Stastny looks awfully uninspired to me.  He's really crafty but thrives with other good players who can get things set up in the zone.  Stastny's skating is awful so he can't carry the puck in the zone or be the first guy in on the forecheck.  If his linemates can get things set up in the offsensive zone he's very good and he can be deadly on the powerplay.  Rumor has it he can be pouty too and he isn't very tough.  His Dad went off publicly after the Eric Johnson trade and ripped the organization.  Worst of all is the $6.6 million salary for a guy who is not a top line center.  Time to cut losses and move on, IMO.  Duchene and O'Reilly can be the top two centers and Landeskog is already the best player on the team. 

    Maybe getting better play from Eric Johnson and Varlamov will be the key.  But the work stoppage is bad timing for the team.  I know all NHL teams lie about attendence, but I went to some weekday games last year where I swear there were no more than 6000 people in the building.  The local press rips on them repeatedly and I think the lockout could turn the slow bleed into more of a hemorrhage.  Hope I'm wrong, and Denver sports fans are fickle so maybe they'll come running back.  But they need some more bait, and soon.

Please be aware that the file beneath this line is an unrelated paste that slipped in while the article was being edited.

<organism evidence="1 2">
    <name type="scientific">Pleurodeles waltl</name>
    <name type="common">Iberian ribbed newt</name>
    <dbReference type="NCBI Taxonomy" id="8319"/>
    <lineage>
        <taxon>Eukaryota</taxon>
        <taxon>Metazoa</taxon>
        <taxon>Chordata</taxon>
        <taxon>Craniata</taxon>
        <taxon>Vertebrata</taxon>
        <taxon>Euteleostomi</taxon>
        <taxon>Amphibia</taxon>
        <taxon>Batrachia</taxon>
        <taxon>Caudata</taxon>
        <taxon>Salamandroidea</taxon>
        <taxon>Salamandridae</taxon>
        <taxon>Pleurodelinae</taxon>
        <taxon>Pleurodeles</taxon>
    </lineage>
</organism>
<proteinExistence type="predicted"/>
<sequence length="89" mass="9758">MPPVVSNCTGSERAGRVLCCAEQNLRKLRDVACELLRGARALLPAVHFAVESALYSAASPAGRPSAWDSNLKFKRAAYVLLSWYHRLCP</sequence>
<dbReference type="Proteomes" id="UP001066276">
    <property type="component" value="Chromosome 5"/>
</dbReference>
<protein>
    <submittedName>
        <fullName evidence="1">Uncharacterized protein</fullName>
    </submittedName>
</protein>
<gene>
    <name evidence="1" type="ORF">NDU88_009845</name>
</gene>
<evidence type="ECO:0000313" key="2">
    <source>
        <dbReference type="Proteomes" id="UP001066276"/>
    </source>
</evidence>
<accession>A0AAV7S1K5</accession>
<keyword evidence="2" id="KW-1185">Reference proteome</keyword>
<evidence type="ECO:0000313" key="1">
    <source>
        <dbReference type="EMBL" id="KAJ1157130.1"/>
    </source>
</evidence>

11. You have chosen to ignore posts from Fletcher1. Show Fletcher1's posts

    Re: NHL

    New article...

     

    All Things Avalanche — Blogs — The Denver Post OCTOBER 14, 2012, 11:00 PM The enveloping sadness of the NHL By  ADRIAN DATER |    17 Comments

    Something really bad is happening between the people who love hockey and the game’s highest league. I can only try to put it in my own perspective here, of course. What it is increasingly coming down to is: it seems like a lot of us are in the developing stages of an irreconcilable divorce from the NHL.

    I may be wrong, but I sense it. A slow but sure drift away from the league. I’m not talking about our love of the game itself but the league and its principals in power, who have once again decided it is better to play no games at all than play the games if it means getting two or three fewer percentage points in “hockey-related revenue.”